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Cyber Liability or Hacking Exposures

Cyber Liability or Hacking Exposures

We all continue to hear reports about this increasing threat, however, do we really understand where the exposure/s really come from?

In Australia, the 13 Australian Privacy Principles (APP’s) that came into effect in March 2014 are certainly one area for businesses with turnover greater than $3M and potentially, even for certain business sectors with turnover less than $3M.

A simple and probably misunderstood exposure to the APP’s is where an overseas cloud provider is used for backing up data – if you are using this service, it needs to be disclosed in your privacy statement.

How secure are your smart phones, laptops/pc’s or tablets? Here are some simple questions to consider;

Are all of your mobile phones and other portable devices encrypted or password protected?
If a mobile phone or other portable device is lost or stolen, do you have the ability to remote wipe it?
If somebody leaves your company, do you have a procedure in place and the legal right and ability to remote wipe their mobile phone or other personal portable devices?

This article from DLAPIPER dealing with the exposure of Bring Your Own Device makes interesting reading and gives some good risk management advice.

What is the procedure for ensuring data off any entity owned PC or Laptop/Tablet is not recoverable at the end of life of the item?

How strong are your password requirements for logging on to your systems? E.g. Minimum 8 characters and must contain a combination of upper and lower case letters, numbers and symbols?

How often do passwords need to be changed?

Smart phones/Laptops and Tablets routinely have sensitive information on them and if lost, even if password protected, could lead to a privacy breach.

Strength of passwords is important, particularly if remote access to your servers is available, it is all too common (even in today’s world) for passwords to be somebody’s partners name or their pets name – i.e. easy to guess.

Here are some real claims examples that I have gathered from insurers and the internet;

An employee of a financial institution has a laptop with sensitive client data go missing. Defence costs against claims by individuals whose data was compromised – $700K.

A financial services company started a blog to convey information to clients and the public. The blog contained a logo/image that was similar to a design that had been copyrighted by another entity. That entity sent a cease & desist letter to the insured demanding that the insured remove the image from the blog. Discussions between the parties failed to reach a mutually satisfactory result and civil proceedings commenced. Claim amounted to $3.23M.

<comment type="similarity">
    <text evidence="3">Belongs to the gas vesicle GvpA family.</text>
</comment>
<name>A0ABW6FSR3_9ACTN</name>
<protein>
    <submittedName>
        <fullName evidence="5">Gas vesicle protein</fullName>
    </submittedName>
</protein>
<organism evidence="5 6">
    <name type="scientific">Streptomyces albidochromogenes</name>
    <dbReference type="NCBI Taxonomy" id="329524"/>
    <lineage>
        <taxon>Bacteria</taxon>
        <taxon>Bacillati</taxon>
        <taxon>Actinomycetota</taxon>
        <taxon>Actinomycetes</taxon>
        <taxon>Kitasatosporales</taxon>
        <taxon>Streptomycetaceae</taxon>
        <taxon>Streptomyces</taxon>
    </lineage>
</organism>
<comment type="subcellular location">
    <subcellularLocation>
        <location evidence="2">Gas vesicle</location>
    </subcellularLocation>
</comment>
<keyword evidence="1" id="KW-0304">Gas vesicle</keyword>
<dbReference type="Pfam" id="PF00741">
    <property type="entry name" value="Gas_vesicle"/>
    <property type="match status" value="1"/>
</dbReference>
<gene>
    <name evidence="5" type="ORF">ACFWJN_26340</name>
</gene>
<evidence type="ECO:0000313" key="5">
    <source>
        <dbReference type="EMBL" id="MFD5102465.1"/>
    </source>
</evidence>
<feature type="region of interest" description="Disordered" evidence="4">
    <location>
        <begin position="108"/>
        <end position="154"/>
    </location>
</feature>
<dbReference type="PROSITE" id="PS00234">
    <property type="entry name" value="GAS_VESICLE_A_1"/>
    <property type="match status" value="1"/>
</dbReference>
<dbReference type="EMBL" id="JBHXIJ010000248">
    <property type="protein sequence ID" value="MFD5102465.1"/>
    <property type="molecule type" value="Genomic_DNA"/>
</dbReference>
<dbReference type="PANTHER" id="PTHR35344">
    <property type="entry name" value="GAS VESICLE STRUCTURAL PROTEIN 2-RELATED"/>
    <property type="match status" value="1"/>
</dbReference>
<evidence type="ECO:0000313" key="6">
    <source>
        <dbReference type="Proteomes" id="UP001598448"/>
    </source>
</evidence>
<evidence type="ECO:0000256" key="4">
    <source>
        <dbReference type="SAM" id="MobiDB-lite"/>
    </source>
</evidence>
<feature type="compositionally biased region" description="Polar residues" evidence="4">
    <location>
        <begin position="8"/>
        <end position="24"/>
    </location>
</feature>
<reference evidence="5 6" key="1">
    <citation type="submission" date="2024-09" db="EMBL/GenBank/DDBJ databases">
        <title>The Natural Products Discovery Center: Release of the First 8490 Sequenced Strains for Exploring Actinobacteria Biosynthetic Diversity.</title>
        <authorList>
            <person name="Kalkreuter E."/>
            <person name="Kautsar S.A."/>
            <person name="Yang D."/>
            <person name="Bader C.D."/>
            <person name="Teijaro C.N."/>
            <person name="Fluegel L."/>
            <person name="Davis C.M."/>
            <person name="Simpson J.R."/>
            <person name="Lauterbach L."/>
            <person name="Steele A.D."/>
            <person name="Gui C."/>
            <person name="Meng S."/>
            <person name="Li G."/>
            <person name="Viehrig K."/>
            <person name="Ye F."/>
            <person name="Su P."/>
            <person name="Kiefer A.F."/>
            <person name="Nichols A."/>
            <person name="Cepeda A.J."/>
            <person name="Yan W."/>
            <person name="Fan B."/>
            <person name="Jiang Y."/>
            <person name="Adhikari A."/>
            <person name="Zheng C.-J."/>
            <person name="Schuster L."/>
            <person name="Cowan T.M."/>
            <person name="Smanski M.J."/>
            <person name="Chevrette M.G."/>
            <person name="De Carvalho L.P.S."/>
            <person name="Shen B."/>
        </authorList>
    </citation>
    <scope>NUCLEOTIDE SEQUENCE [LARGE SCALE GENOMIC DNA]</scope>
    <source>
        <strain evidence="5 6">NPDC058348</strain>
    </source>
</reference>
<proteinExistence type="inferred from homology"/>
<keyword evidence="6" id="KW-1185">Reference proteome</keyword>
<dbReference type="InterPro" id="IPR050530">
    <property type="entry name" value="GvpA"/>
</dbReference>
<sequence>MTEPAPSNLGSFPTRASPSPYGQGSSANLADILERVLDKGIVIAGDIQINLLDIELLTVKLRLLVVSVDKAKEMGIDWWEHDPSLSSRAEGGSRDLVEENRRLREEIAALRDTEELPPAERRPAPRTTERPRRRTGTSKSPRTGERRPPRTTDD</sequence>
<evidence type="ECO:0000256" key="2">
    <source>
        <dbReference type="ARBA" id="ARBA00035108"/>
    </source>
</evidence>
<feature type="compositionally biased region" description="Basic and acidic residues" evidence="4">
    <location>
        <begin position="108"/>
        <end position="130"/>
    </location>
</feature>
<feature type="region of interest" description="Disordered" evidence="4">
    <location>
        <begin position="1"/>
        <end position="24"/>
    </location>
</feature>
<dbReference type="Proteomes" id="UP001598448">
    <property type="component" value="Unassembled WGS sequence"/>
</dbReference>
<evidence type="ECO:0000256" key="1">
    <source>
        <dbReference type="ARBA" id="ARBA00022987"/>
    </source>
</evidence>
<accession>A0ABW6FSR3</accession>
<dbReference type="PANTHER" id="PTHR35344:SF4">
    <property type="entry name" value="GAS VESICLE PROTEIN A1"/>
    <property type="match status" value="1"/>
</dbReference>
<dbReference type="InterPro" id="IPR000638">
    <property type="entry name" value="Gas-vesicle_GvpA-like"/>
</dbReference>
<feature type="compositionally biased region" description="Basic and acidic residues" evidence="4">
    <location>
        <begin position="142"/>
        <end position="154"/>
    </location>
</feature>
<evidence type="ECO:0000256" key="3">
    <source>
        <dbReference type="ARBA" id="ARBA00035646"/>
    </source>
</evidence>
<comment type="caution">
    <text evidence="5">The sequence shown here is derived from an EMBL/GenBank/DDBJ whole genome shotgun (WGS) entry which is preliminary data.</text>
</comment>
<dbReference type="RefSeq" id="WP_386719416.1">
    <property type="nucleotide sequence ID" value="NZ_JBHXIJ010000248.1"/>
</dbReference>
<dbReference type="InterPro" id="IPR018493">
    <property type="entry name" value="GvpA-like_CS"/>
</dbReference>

A real estate company discovered malicious software had been uploaded to its servers by an unidentified third party which resulted in corrupted files. Files containing personal information including credit card information had been accessed. Subsequent to the data breach, fraudulent charges were made on various credit cards in multiple countries. The claim amounted to $430K.

A woman purchased a used computer from a pharmacy. The computer still contained the prescription records, including names, addresses, social security numbers, and medication lists of pharmacy customers. Loss: The cost of notifying effected parties $110K, other actions totalling potentially in excess $300K have been brought.

Law firm server and client records locked by Ransonware software. $50K to hacker to release the files and another $100K in loss of income, notifying affected individuals, credit monitoring, etc.

There are many other cases of Ransonware being used, http://www.theage.com.au/…/hackers-draw-ransom-in-cyber-sti….
Many clients do not feel that they have an exposure and are prepared to manage the risk by exposing their balance sheets.

The insurers that responded to this exposure with tailored policy wordings typically have a panel of specialists who they have partnered with to manage any incidents of claims.

Hopefully this article provides some risk management ideas and a broader consideration of the exposures we all face in today’s cyber world.